November 1, 1972: Jurisdiction over securities brokers transferred from Department of Public Utilities to Secretary of State (Chapter 694 of the Acts of 1972).
December 31, 1974: Energy Facility Siting Council established to review and approve forecast and supply needs of gas and electric companies. EFSC supervised by Energy Facility Siting Board, whose membership includes the commission of the Department of Public Utilities (Chapter 1272 of the Acts of 1973).
March 7, 1975: Department of Public Utilities commission changes from seven part-time members to three full-time members serving coterminous with Governor. No more than two members may belong to same political party (Chapter 38 of the Acts of 1975).
September 1, 1992: Energy Facilities Siting Council merges with Department of Public Utilities. Nevertheless, the Energy Facility Siting Board remains a separate body (Chapter 141 of the Acts of 1992).
November 25, 1997: Cable Television Commission merges into Department of Public Utilities as a separate division (Chapter 43, § 111 of the Acts of 1997).
November 25, 1997: As part of extensive electric restructuring legislation, name of Department of Public Utilities changes to Department of Telecommunications and Energy. The number of commissioners is expanded to five members with staggered terms and designated areas of expertise. The Cable Television Commission is formally merged into Department, but retained certain autonomous powers (Chapter 164 of the Acts of 1997).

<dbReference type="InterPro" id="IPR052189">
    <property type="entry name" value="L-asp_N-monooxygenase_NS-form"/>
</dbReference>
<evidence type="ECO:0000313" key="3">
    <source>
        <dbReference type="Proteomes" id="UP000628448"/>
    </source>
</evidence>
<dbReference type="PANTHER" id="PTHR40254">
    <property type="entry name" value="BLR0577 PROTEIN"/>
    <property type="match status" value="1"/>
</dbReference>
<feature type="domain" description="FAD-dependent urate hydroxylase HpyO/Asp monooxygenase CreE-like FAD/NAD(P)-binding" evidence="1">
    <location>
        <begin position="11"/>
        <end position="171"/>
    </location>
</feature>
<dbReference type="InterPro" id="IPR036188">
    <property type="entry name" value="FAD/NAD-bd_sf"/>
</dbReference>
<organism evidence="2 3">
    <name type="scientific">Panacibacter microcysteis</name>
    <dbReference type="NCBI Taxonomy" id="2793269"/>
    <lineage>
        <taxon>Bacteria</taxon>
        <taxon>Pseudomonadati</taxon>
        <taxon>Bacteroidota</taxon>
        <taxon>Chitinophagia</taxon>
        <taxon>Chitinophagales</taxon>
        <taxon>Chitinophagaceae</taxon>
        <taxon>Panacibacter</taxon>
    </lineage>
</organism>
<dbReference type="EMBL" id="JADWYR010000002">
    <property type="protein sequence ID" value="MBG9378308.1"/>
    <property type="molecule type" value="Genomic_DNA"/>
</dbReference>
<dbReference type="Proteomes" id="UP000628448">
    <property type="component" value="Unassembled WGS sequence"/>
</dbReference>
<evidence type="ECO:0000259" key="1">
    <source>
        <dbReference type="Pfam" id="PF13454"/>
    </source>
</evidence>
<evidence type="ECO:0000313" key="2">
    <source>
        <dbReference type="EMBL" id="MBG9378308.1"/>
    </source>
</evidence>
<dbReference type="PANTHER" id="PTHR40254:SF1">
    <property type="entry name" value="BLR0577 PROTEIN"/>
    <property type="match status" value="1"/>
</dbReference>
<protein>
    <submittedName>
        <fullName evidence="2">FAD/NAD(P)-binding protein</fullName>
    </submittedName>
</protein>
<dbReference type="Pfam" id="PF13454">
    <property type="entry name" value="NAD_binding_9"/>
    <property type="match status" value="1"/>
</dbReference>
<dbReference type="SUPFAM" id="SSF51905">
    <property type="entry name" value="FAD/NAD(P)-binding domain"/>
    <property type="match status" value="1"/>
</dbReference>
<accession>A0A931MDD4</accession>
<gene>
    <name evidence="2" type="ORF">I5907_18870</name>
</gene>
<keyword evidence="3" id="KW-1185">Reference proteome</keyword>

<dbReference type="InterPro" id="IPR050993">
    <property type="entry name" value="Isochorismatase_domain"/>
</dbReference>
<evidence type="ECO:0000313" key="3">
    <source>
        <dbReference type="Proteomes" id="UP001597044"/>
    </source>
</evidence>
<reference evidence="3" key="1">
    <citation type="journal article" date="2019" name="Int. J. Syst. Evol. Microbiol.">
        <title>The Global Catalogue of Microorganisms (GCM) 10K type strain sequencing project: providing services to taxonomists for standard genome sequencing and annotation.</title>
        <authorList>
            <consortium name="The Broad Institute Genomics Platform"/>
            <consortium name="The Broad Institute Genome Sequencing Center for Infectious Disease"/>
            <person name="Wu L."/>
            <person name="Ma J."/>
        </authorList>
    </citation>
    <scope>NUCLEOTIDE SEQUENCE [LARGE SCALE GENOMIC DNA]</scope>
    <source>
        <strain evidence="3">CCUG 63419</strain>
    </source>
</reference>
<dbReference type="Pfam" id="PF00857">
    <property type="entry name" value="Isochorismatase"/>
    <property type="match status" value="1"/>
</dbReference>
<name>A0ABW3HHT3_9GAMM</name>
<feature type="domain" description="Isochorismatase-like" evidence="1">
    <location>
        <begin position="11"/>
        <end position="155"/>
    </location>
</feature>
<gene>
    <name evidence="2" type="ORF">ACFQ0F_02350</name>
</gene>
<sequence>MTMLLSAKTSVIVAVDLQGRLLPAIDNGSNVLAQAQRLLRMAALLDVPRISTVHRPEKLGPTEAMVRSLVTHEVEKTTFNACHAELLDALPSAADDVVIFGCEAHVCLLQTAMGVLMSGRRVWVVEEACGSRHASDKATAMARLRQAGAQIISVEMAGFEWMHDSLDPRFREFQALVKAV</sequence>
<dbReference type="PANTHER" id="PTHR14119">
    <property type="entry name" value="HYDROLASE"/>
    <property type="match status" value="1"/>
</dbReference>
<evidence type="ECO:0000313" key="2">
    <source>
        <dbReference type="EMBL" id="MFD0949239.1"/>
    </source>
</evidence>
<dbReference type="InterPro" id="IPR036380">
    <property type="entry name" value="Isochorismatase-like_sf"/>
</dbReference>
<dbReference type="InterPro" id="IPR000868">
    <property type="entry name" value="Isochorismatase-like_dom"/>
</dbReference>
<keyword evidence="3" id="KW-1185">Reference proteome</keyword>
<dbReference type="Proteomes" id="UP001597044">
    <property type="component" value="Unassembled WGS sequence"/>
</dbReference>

April 11, 2007: As part of the Governor’s Executive Department reorganization plan, the Department of Telecommunications and Energy is abolished and replaced with (1) a Department of Public Utilities with jurisdiction over gas, electric, water, siting and transportation functions, and (2) a Department of Telecommunications and Cable with jurisdiction over telecommunications and cable matters. The new Department of Public Utilities is placed under the supervision and control of the Commonwealth Utilities Commission, which consists of three members, two of whom are appointed and removable by the Secretary of Energy and Environmental Affairs for a term coterminous with that of the Governor, with the third member appointed and removable by the secretary for a term of four years. Any appointment or removal shall require the approval of the Governor. Commission members shall have background or expertise in electricity or natural gas matters, and no more than two members may be members of the same political party (Chapter 19 of the Acts of 2007).